If you're the parent of a child with ADHD, you're probably all too familiar with the numerous organizational difficulties they face. This may include not bringing the right books home and sometimes forgetting to complete homework, while at other times working hard on a school assignment and then forgetting to turn it in. They also have a tendency to work too quickly on projects, which leads to simple mistakes that bring down grades. And older students often have difficulty with time management, such as knowing how to break down a long assignment into smaller steps, or how to approach studying for a test that covers multiple units of instruction.
These difficulties are the result of impairment in what psychologists call "executive functioning." Children with age appropriate skills will be able to master these organization tasks with little or no help from adults. However, these do not come naturally to kids with ADHD. The good news is that they can learn these skills, and with an appropriate reinforcement program, can learn to implement the skills to the point where they become a new habit.
In fact, a recent study found that children who participated in an 8 week program to improve their organization skills were able to improve their academic skill and their GPA. (The study was reported in the School Psychology Quarterly and was conducted by a team at the University of Cincinnati College of Medicine and Cincinnati Children's Hospital Medical Center.)
Parents can help by working closely with their child and his or her teachers. Work out a system for getting feedback from the teacher on assignments that are due and assignments that have been turned in. A simple form that is completed weekly or an exchange of weekly emails may be just fine. The parent can also work with their child in learning how to accurately record their assignments in a student planner. Take a look at the planners at MyStudyLife.com and select the one that works best for you and download it for free.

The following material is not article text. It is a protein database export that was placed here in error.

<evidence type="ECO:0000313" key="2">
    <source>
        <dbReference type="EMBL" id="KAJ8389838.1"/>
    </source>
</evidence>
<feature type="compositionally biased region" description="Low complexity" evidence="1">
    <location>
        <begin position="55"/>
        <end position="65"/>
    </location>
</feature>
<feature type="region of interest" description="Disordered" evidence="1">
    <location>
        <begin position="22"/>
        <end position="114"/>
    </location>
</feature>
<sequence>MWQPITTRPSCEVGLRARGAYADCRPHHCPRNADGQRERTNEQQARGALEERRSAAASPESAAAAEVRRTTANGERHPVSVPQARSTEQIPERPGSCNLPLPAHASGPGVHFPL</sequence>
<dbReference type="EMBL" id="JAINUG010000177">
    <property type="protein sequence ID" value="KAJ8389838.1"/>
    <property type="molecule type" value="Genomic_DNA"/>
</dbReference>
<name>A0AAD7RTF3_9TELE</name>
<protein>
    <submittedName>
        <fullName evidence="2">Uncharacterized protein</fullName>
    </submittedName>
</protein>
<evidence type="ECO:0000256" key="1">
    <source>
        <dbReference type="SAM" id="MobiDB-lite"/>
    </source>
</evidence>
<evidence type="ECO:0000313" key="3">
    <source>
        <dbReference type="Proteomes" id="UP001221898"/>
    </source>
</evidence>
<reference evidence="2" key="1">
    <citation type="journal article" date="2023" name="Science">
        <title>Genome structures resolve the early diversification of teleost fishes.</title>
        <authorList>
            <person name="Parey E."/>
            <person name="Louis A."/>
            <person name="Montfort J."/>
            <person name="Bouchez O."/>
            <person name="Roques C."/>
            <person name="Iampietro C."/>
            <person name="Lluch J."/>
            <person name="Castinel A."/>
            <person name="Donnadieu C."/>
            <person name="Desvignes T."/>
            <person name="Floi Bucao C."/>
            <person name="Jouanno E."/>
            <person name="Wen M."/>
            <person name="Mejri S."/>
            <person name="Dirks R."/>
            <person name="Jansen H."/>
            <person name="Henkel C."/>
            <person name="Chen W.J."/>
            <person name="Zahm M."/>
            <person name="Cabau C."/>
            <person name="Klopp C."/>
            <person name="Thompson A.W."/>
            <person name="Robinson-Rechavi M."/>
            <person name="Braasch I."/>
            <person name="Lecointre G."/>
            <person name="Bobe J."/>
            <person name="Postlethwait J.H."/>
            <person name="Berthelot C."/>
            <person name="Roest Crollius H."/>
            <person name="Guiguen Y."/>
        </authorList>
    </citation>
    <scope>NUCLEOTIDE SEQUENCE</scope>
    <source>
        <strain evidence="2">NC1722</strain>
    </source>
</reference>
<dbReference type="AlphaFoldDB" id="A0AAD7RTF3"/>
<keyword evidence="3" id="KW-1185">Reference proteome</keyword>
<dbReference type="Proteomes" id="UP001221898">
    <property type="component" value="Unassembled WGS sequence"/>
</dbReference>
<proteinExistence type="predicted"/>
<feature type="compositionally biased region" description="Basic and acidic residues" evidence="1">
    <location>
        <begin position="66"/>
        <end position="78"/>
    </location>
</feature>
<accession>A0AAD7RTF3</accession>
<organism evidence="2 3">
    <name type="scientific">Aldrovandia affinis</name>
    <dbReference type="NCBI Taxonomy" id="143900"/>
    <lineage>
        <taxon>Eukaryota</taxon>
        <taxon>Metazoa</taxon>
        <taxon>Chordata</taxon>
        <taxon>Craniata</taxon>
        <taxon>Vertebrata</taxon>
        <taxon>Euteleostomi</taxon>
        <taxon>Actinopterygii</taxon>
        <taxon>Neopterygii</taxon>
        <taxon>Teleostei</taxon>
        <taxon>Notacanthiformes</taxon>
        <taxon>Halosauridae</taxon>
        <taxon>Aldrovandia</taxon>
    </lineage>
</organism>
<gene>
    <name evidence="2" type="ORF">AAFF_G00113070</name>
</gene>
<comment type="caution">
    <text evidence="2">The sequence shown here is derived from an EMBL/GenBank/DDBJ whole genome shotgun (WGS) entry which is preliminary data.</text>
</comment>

The next major project for parent and child to work on is to put together an effective homework binder. The study put forth the following criteria for binder organization: (a) a section for each class; (b) a folder in the front for homework to complete and one in the back for homework to turn in; (c) all folders and papers are punched for a three ring binder (no loose papers allowed).
Children will also need help organizing their book bag, which should limit extraneous objects and perhaps include a check sheet to make sure all of the necessary books are in place before leaving campus. If your child has a locker, you may want to go to campus and help him or her learn how to organize it to make it easy to find needed supplies. For more practical help on this topic I suggest getting a copy of the book, The Organized Student: Teaching Children the Skills for Success in School and Beyond.
Remember that teaching skills is important. Most kids with ADHD also benefit from a simple reward program to help them consistently employ the skills they've learned. This can be as simple as earning privileges, such as TV or video game time, each day they complete and turn in all of their assignments. It could also be a special outing on the weekend for a week of improvement. In some cases, you may start out with a requirement lower than 100% of their completed assignments. Even 50% may be much better than 10% or less. As your child shows improvement you can raise the bar. Shaping of behavior often works more effectively with children, especially those with ADHD. When the skills are well established you may throw a celebration and then discontinue the reward system. Remember that continued monitoring and praise for exceptional accomplishment should be ongoing.
Also, in addition to learning skills and improving behavior, children with ADHD benefit greatly from improving how they see themselves and others. This along with help on improving cognitive skills are provided as part of a number of components in the program which I developed as a comprehensive approach to be used by parents and kids working together as a team to achieve success not only at school but in life.
I'm a child psychologist who's worked with children with ADHD for 25 years. I also raised a son with ADHD. My son, Greg, was diagnosed at age 10. I understand how painful it is to watch your child struggle with attention and hyperactivity problems and fall behind in school because it happened to my son. I also know that kids with ADHD are bright, creative and highly talented. And with the right training and support, these children can succeed and excel in school and in life.